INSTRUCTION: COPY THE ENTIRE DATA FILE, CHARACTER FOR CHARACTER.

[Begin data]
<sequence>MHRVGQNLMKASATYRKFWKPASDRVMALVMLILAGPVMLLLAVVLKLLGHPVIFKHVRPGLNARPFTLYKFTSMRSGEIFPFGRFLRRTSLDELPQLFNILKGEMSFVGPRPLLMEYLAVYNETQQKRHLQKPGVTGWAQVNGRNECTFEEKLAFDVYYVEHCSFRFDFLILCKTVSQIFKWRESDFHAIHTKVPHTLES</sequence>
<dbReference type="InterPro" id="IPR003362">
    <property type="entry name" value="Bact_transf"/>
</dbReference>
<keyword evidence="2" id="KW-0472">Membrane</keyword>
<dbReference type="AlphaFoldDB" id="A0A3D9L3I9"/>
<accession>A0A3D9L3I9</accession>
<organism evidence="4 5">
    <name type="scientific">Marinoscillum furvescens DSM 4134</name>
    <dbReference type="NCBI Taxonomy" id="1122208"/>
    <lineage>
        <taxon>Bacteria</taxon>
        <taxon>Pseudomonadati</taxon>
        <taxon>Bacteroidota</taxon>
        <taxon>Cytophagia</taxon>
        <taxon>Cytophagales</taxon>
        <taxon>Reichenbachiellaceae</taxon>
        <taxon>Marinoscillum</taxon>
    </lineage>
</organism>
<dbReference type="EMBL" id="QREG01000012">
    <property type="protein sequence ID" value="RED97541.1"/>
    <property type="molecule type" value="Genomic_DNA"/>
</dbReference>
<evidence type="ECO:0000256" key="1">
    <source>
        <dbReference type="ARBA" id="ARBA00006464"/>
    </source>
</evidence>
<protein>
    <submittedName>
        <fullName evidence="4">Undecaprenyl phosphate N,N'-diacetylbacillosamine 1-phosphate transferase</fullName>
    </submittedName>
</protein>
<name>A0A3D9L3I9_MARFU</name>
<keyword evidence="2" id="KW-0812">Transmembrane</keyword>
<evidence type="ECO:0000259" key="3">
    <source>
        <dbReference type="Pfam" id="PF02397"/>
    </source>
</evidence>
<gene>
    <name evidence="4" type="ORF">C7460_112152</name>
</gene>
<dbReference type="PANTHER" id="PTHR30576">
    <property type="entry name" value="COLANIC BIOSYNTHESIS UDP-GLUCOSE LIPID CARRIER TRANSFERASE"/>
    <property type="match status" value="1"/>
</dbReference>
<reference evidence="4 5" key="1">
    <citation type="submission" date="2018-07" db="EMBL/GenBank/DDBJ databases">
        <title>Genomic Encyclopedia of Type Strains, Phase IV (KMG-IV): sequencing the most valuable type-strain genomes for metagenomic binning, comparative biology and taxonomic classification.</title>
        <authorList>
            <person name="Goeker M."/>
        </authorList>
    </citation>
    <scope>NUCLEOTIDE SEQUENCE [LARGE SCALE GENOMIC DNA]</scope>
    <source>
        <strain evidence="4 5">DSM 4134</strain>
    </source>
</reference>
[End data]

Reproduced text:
<sequence>MHRVGQNLMKASATYRKFWKPASDRVMALVMLILAGPVMLLLAVVLKLLGHPVIFKHVRPGLNARPFTLYKFTSMRSGEIFPFGRFLRRTSLDELPQLFNILKGEMSFVGPRPLLMEYLAVYNETQQKRHLQKPGVTGWAQVNGRNECTFEEKLAFDVYYVEHCSFRFDFLILCKTVSQIFKWRESDFHAIHTKVPHTLES</sequence>
<dbReference type="InterPro" id="IPR003362">
    <property type="entry name" value="Bact_transf"/>
</dbReference>
<keyword evidence="2" id="KW-0472">Membrane</keyword>
<dbReference type="AlphaFoldDB" id="A0A3D9L3I9"/>
<accession>A0A3D9L3I9</accession>
<organism evidence="4 5">
    <name type="scientific">Marinoscillum furvescens DSM 4134</name>
    <dbReference type="NCBI Taxonomy" id="1122208"/>
    <lineage>
        <taxon>Bacteria</taxon>
        <taxon>Pseudomonadati</taxon>
        <taxon>Bacteroidota</taxon>
        <taxon>Cytophagia</taxon>
        <taxon>Cytophagales</taxon>
        <taxon>Reichenbachiellaceae</taxon>
        <taxon>Marinoscillum</taxon>
    </lineage>
</organism>
<dbReference type="EMBL" id="QREG01000012">
    <property type="protein sequence ID" value="RED97541.1"/>
    <property type="molecule type" value="Genomic_DNA"/>
</dbReference>
<evidence type="ECO:0000256" key="1">
    <source>
        <dbReference type="ARBA" id="ARBA00006464"/>
    </source>
</evidence>
<protein>
    <submittedName>
        <fullName evidence="4">Undecaprenyl phosphate N,N'-diacetylbacillosamine 1-phosphate transferase</fullName>
    </submittedName>
</protein>
<name>A0A3D9L3I9_MARFU</name>
<keyword evidence="2" id="KW-0812">Transmembrane</keyword>
<evidence type="ECO:0000259" key="3">
    <source>
        <dbReference type="Pfam" id="PF02397"/>
    </source>
</evidence>
<gene>
    <name evidence="4" type="ORF">C7460_112152</name>
</gene>
<dbReference type="PANTHER" id="PTHR30576">
    <property type="entry name" value="COLANIC BIOSYNTHESIS UDP-GLUCOSE LIPID CARRIER TRANSFERASE"/>
    <property type="match status" value="1"/>
</dbReference>
<reference evidence="4 5" key="1">
    <citation type="submission" date="2018-07" db="EMBL/GenBank/DDBJ databases">
        <title>Genomic Encyclopedia of Type Strains, Phase IV (KMG-IV): sequencing the most valuable type-strain genomes for metagenomic binning, comparative biology and taxonomic classification.</title>
        <authorList>
            <person name="Goeker M."/>
        </authorList>
    </citation>
    <scope>NUCLEOTIDE SEQUENCE [LARGE SCALE GENOMIC DNA]</scope>
    <source>
        <strain evidence="4 5">DSM 4134</strain>
    </source>
</reference>